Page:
The passage of the Abolition of Slavery Act paved the way for our physical freedom, a first step in the process of revealing to us that we were not less than our masters, but that we deserved equality. Truly, this is one of the major desires of mankind – equality in all that we do. About 120 years after the abolition of slavery, the journey toward majority rule in The Bahamas commenced. This journey filled with all of its struggles took several decades but ultimately set the foundation for both political and economic freedom. This journey continued until the Bahamian people experienced the rebirth of our nation with the attainment of political independence in 1973. Alas, economic freedom still evades us albeit we continue our voyage as a people towards this goal.
As we celebrate the 180th anniversary of the passage of the aforesaid act, one cannot help but wonder whether we the Bahamian people are enslaved to another’s mind-set. Garvey had rightly postulated that “the man who is not able to develop and use his mind is bound to be the slave of the other man who uses his mind”. The next chapter of our history must be written with greater participation of every one of us using the gift of our minds to pull ourselves from a dependent society to trailblazing and independent powerhouses.
The positioning of Bahamians
The next era in our existence requires a sense of pride in being a Bahamian.
Entrenched in this pride is appreciating all things Bahamian and understanding that we are capable of ruling ourselves in all forms and on all levels – that we ourselves are the masters and rulers of our own destiny.
The term ‘Bahamians First’ must not only be a proclamation, but also a fact and should be evidenced in our policies and programs without destroying the essence of capitalism. This is bearing in mind that there is no other place on earth where Bahamians can be kings and queens other than in The Bahamas. In this sense, we as the people of this land and our leaders must work together to renew the minds and shape the destiny and future of successive generations of Bahamians.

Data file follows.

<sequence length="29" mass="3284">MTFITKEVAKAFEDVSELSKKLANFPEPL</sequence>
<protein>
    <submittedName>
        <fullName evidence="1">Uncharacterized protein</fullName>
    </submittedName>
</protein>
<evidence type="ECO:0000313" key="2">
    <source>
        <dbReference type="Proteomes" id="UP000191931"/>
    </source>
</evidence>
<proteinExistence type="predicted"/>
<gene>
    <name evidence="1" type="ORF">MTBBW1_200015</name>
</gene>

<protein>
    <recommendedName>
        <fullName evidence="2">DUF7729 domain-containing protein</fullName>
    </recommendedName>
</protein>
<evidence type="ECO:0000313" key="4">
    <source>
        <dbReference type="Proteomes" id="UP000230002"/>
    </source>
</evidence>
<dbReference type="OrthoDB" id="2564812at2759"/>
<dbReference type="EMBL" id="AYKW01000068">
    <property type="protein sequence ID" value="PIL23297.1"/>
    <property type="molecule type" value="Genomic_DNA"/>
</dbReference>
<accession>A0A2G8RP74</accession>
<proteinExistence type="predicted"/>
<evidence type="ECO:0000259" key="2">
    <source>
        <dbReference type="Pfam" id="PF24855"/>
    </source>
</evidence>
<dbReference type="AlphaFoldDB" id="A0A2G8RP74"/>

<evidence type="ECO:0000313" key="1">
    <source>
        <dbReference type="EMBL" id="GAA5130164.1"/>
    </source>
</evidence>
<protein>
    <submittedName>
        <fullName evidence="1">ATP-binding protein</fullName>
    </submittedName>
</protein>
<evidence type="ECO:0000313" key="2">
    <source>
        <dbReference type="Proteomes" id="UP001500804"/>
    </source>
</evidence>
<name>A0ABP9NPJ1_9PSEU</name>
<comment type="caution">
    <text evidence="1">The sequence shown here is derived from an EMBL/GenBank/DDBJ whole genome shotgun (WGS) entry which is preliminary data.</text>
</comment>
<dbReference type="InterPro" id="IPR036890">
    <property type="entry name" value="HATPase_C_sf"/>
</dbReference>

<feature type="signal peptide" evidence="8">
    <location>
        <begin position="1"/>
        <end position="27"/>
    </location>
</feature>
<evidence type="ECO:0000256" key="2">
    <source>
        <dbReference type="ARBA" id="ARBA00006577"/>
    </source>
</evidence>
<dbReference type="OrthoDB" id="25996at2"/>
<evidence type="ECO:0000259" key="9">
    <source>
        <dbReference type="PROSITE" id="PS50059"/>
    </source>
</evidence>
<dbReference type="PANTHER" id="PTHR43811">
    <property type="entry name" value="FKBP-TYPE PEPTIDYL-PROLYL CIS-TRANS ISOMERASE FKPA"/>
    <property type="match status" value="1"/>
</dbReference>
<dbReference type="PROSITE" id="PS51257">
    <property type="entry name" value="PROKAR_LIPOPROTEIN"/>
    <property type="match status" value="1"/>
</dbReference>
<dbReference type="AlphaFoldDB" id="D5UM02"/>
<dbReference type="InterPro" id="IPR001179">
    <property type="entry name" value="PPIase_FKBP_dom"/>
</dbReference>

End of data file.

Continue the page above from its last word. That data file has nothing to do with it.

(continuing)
The concessions granted to investors should promote economic development and the empowerment of Bahamians. As Bahamians begin to stretch their minds and broaden their thinking, the government must roll out the red carpet to accommodate our ideas and dreams. The government and private sector in partnership will determine the content of our scorecard on economic empowerment over the next 40 years. The Bahamian people have built these walls with their sweat and tears with minimal ownership thereof; the time to possess has come.
One common purpose
The clarion call to begin the process to free our minds is a general one. However, while we all must play a part in this metamorphosis, our political leaders must be a driving force of this paradigm shift and new environment. The government must effectively communicate its plan to advance the economy, working with the private sector and other stakeholders. Our economic policies and national institutions must be conducive to the average Bahamian progressing and being all that he or she can be. Then and only then will more Bahamians be able to live the Bahamian Dream.
The major feats accomplished in our existence as a nation have been made possible due to the cooperation and working together of people of diverse races, backgrounds, political affiliations and social status. Political leaders have also been a part of our past struggles. Hence, the meeting of minds and unity of purpose is important to drive the emancipation from mental slavery and the achievement of economic empowerment for all Bahamians. In the final analysis, we share a common purpose for justice, equity, education, security and equal opportunity for our people. Our shared values are enough to unite us and make true emancipation a reality in our commonwealth. Happy Emancipation Day!
• Arinthia S. Komolafe is an attorney-at-law. Comments can be directed at firstname.lastname@example.org.
August 06, 2013